Your Place in Space: Why Space Matters to You and Me

Michael Bloxton and Peter Stridh, co-founders of Nebula Space Enterprise, Inc. discuss what Nebula and her subsidiaries are doing to bridge the gap between Earth and Space for humanity, and the opportunity that awaits. Nebula Media’s Head of Marketing, Ashleigh Chevalier, hosts. 
Nebula Space Enterprise’s mission is to “provide all of humanity access to deep space and all of its resources.” It’s a multi-year, multi-generational goal, but Stridh and Bloxton both hope that the infinite resources of space available to humanity, will alleviate widespread conflict and strain on resources on a global scale.
There are six companies in Nebula Space Enterprise’s Phase 1: 
Bloxton explains his vision for Nebula and his pursuit of space arrived when he was holding his firstborn son and the future ahead was not what it should or wanted it to be for him. He wants to do everything he can to ensure his children and future generations have what they deserve. Stridh worked for 25 years in global tech and saw the rise of IBM and other technology companies. He believes space is the next necessary step for humanity, and opportunity awaits entrepreneurs and software developers.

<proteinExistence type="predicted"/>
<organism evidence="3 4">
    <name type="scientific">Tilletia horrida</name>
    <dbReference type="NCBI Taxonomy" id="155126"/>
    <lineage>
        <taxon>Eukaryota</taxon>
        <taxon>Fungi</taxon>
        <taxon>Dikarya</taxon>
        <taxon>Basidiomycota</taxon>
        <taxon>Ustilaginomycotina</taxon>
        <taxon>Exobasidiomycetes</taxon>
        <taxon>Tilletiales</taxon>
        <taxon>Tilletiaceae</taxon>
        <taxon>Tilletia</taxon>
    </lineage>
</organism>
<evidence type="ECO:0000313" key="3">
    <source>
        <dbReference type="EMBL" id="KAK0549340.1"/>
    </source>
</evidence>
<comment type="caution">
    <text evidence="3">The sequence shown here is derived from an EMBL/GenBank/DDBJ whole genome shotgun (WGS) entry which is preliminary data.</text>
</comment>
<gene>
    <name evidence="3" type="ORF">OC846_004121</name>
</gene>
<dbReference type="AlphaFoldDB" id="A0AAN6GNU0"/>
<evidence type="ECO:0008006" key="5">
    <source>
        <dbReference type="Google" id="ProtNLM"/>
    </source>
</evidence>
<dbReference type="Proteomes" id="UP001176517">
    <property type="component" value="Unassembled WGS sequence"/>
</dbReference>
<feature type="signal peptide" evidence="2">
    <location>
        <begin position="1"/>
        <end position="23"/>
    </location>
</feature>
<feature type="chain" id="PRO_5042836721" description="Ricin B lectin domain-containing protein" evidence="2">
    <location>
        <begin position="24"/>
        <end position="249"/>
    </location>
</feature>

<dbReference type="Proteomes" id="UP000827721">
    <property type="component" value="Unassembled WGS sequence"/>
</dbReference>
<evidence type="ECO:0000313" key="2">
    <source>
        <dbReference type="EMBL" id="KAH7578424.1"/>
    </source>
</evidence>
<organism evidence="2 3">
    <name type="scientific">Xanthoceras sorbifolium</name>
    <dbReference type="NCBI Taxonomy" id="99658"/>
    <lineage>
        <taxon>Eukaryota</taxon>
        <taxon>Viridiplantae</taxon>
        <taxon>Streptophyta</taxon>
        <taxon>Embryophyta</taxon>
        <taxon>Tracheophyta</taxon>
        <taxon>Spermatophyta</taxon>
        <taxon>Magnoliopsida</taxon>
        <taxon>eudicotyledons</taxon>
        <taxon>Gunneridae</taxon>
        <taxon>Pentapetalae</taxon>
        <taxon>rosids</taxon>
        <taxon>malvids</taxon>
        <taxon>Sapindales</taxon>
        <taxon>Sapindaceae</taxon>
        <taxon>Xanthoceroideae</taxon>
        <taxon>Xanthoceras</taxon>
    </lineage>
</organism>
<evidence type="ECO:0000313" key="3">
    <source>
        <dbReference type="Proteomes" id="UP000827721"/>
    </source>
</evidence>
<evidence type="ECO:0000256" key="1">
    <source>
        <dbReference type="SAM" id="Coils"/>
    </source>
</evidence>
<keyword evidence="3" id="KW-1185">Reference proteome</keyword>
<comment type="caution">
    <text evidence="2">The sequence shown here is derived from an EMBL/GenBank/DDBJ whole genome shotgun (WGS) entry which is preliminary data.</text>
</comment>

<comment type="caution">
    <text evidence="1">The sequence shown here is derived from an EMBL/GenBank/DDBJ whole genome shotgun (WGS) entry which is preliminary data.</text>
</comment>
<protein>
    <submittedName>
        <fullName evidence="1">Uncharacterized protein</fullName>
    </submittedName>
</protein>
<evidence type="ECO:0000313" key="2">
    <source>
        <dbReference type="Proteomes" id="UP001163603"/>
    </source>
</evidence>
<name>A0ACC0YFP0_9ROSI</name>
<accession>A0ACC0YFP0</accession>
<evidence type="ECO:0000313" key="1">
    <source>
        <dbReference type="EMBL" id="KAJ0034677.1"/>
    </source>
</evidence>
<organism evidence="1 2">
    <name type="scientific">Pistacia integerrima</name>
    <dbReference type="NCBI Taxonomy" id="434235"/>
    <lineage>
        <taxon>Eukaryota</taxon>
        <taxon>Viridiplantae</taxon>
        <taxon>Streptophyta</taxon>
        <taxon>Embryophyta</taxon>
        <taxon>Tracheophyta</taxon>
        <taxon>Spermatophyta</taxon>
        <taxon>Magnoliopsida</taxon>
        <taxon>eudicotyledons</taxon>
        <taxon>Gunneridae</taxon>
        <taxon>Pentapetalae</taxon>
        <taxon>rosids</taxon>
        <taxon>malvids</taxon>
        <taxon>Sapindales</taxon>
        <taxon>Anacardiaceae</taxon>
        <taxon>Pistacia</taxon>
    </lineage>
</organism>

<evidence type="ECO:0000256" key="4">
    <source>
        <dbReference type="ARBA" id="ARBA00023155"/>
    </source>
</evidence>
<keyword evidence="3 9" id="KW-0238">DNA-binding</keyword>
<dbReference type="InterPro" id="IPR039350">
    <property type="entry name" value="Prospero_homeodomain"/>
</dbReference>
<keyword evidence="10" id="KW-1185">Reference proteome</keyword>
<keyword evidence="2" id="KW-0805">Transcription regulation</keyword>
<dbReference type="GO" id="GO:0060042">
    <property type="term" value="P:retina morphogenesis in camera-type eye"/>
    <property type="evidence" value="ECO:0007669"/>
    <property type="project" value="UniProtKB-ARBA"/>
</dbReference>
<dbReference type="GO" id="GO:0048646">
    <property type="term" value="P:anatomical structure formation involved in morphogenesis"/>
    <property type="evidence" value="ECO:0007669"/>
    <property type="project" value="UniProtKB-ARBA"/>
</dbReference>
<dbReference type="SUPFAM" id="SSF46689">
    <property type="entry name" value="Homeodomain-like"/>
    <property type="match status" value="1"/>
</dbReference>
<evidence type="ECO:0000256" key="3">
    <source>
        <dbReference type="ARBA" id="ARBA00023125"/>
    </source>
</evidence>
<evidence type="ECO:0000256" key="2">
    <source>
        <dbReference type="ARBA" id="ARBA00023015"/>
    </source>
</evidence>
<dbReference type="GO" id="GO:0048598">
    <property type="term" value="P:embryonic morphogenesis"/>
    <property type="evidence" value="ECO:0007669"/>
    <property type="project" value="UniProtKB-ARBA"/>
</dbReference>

In his time in telecommunications, Bloxton learned most parts of the world that are not currently connected to the internet do not have a way to connect to the world that would be practical. Digging fiber optic cables in the Sahara Desert or in the Amazon rainforest was never a project that anyone would be willing to take on, but half of the human population is not connected to the internet. Space is the way to connect these people to the rest of the world.
With more connectivity comes more data usage, and Space transmits information quickly: satellite images, telecommunications, and more. The satellites of today are cheaper and have far more computing power than ever before which means that it’s getting easier and less expensive to launch satellites.
Bloxton thinks that the largest roadblock to the expansion of the space sector is bad business models. Space tourism, for instance, is a low-opportunity model at this point: only a select few will be able to pay for that experience. Space companies and new entrepreneurs should be seeking to solve real problems and meet immediate needs to realize true success and
provide scalable space-based solutions and businesses. Stridh agrees that the opportunity in space is now.